House of the Sun
Haleakala – House of the Sun
House of the Sun
[/one_third] [one_third]• Medium:
Oil on Canvas
[/one_third] [one_third_last]• Dim:
18″ x 24″
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In my many visits to the volcano crater of Haleakala I’ve had extraordinary experiences there. It is truly an other worldly place.
There are three cabins built in the 1930’s, to stay in inside the crater. I have stayed in all and each one is in a different geographical location. The strenuous hike from Paliku cabin down to the sea is pretty amazing and one needs to be in shape for it.
One of these trips into the crater presented many fast-moving clouds, a little rain and some rainbows. The dark and light play of the sun was fantastic, it became the inspiration for “house of the sun” or
Haleakalā, in Hawaiian.
Haleakalā is a massive shield volcano that forms more than 75% of the Hawaiian Island of Maui. The western 25% of the island is formed by the West Maui Mountains.
The tallest peak of Haleakalā at 10,023 feet, is Puʻu ʻUlaʻula (Red Hill). From the summit one looks down into a massive depression some 7 miles across, 2 miles wide and nearly 2,600 feet deep. The surrounding walls are steep and the interior mostly barren-looking with a scattering of volcanic cones.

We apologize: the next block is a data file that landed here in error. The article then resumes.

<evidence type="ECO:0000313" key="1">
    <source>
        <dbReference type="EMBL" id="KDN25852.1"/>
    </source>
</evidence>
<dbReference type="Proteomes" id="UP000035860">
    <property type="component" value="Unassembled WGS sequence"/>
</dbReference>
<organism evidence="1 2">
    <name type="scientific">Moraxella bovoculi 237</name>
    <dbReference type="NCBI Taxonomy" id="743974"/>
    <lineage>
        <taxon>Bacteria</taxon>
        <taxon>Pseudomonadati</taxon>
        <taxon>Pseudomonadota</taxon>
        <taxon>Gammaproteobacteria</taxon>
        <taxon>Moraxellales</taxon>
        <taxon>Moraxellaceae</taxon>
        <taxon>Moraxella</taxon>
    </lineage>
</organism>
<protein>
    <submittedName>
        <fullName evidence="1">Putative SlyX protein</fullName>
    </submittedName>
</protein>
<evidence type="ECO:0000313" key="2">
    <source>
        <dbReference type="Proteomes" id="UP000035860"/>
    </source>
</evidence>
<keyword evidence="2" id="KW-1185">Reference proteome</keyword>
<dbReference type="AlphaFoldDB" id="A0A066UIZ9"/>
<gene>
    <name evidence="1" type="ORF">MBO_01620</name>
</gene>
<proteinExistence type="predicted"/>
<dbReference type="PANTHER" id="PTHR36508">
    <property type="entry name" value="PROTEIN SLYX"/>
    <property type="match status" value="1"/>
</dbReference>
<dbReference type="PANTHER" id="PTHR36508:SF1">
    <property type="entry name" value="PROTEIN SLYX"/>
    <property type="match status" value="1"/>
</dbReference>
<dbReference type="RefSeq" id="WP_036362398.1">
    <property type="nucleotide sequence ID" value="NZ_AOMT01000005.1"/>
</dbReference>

The road to the summit of Haleakalā rises from near sea level to 10,023 feet in 38 miles, possibly the steepest such gradient for autos in the world. Visitors ascend through several climate and vegetation zones, from humid subtropical lowlands to subalpine desert. Striking plants and animals such as the Haleakalā Silversword and the Nēnē goose may be seen in this mountain section.
The summit-area depression, misnamed Haleakalā Crater, formed as erosion ate away the mountain joining to make two valleys. This 19-square-mile wilderness area 2,720 feet deep, is the park’s major draw.